February 2014 Newsletter

The February 2014 issue of The Lana’i Connection is online! Click to download the 20-page newsletter to view online or print.

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Da Tabura Braddahs and the Amazing Food Truck Race

Via The Pineapple-Coconut Wireless and Mom “Helen Tabura”

Last year, I got a call one day from numbah one son, Lanai, telling me that he and his brother Adam are going on a two month cross-country competition with the Food Network’s “The Greatest Food Truck Race.” My immediate reaction was “WHAT? What for?” My Son said, “RACE!” Me: “What kine Race?” My impatient Son: “Ma, don’t you watch the Food Network show?” Me: “No!”

Then Lanai explained how a friend asked him to do this food truck race and they decided to include his chef brother, Adam. Naturally, Adam asked, “What’s in it for me?” Number 1 Son explained, “$50K and a Food Truck if we win!” There were details and rules for the race including elimination of teams.

Meanwhile, I am the worrying Mom concerned for their regular jobs. Lanai explained it’s like the Reality Show of food truck cooking. Both Tabura boys wanted to do it and said they would work out the details with jobs and family. My advice was on point to Lanai, “Well, you’re all men and if that’s your decision then go for it! Only one thing, braddah, NO FIGHT with your brother! If you do, Adam is going to walk off!” Later, my Chef son called and expressed the same mana’o that this would be a good experience for both of them.

Evidently, competition was going to be fierce with eight food trucks going cross-country and cooking and selling their creations within the specific rules for each stop! Little did I know how intense this food truck race would be and its impact of Aloha in action upon our extended family and friends (new and old) across America, in Hawaii nei and on our little island of Lana’i.

Before you know it, they are in California and preparing for the Great Food Truck Race. The first competition stop was in Beverly Hills. The Food Network gave each team a budget per meal to prepare and to sell. The negative risk of that first week was if any the team was eliminated the first week they would be out immediately! The first day of the competition in Beverly Hills was to make and sell 25 plates of hamburgers for $25 a plate. The Aloha Food Truck sold nine (9) plates and the other teams sold 10 and 11 plates. Luckily, there were no eliminations and the race was on! Yippee!

Next – San Francisco — they did “not do too bad” selling plates and was still in the race!
Onwards to Oregon where they learned really fast about the competition. They would call friends and the Pineapple-Coconut wireless went out over the Internet and the team even created a page on Facebook to update everyone on the team’s stops and progress and where to buy the food! Idaho, Minnesota, Virginia, Maryland, and Washington D.C.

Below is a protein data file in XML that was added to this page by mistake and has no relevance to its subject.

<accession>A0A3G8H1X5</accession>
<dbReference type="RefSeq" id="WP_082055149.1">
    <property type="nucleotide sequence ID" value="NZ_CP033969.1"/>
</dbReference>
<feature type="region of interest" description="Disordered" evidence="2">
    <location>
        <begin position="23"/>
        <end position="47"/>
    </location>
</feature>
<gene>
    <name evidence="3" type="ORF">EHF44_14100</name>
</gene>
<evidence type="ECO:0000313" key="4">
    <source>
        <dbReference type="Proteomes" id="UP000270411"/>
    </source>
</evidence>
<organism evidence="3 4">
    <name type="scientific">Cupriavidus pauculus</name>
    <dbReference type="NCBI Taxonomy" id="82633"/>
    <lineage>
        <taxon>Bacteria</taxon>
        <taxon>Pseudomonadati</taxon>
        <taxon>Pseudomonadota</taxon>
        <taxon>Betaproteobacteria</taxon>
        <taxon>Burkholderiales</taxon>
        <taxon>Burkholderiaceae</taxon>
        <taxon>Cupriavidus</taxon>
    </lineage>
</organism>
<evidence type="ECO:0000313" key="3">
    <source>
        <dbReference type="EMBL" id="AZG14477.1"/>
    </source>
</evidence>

The incredible support of the Hawaiian expats community at each stop throughout the race was overwhelming; it made the boys cry in appreciation! Thankfully the guys also survived the stress of being with each other 24/7. Many calls went back and forth with motherly advice to both sons “no fight”…”you came this far, cool head”…”cool head and relax”….and so on.

Initially, Chef Adam told brother he would be in charge of Sales and Marketing and collecting the money. Friend Shawn and third guy on the team was the driver and responsible for gas, water and oil, plus check everything before the daily journey. Shawn also assisted Chef Adam with tasks like buttering the bread, washing the veggies and other assorted cooking tasks. Eventually, Lanai did the promotions and collected the sales while Chef Adam focused on cooking. The guys adjusted to working, cooking and selling from the food truck’s limited space with minimal disagreements (that’s another story of three braddahs working in a small food truck).

Meanwhile, the Food Truck race is getting huge attention from Hawaiians living on the Mainland and they show up to support the Aloha Truck Team with music, hula and eating all the food creations!!! At home, it became a weekly gathering with family and friends to cheer them on! Everyone was excited to see how well the Hawaii team was doing!

Toward the 7th week, Lanai called and told me what a genius Adam is. I asked, “… I am so happy it took you this long to figure him out and what a compliment. Thank you, Son.”

Two days later, Chef Adam calls and compliments his brother saying, “Mom, you have a gifted son! Ma, he knows so much people in this world! Amazing my bradda!” I said happily, “Thank you for complimenting him that is nice, Adam.”

That brotherly appreciation of each other was one of the best outcomes of the food truck race by working together and focusing on what they each did best – Adam with his food expertise and Lanai with his networking expertise!

Right now the Aloha Food Truck is in Los Angeles and the team is overwhelmed with the offers for it. There had been some promotional events and perhaps more in the future. The food truck race was a life experience for the three guys to compete with others, to make new friends and to see the Aloha Spirit in action across America!

Mahalo from this relieved and happy Mother and to the Food Network for giving them that opportunity to broaden their horizons. Mahalo nui loa i ke Akua for taking care of all them throughout this exciting adventure and journey.

Congratulations! They won the whole competition!

Cheers for Molokai and Lanai High School

On January 29, 2014 a fundraiser was held to supplement the athletic transportation budgets for Molokai and Lanai High Schools. The street party was fully hosted with heavy pupu and cocktails by Murphy’s Bar and Grill and Hukilau throughout the evening from 5:00 p.m. to 9:00 p.m. Attendees helped themselves to savory island delicacies, beverages and also enjoyed lively top-notch entertainment.

Rallying to the call from the Downtown Athletic Club Hawaii was former LHS Alumni Les Tamashiro, Jacob Hueu and Ricky Tamashiro, pictured with Governor Neil Abercrombie.

Block 35 of Yore

By Roy A. Del Rosario, class of 1945

Reflections whence I had lived the southeast end of Lanai City known as Block 35, where I grew up from age 9 to 17 except it was not always Block 35. Current Lanaians will attest my presumption to be credible. Utilizing datum derived from an old map & coupled with what I remember back then, my phenomenal memory lends credence to the origin of block 35.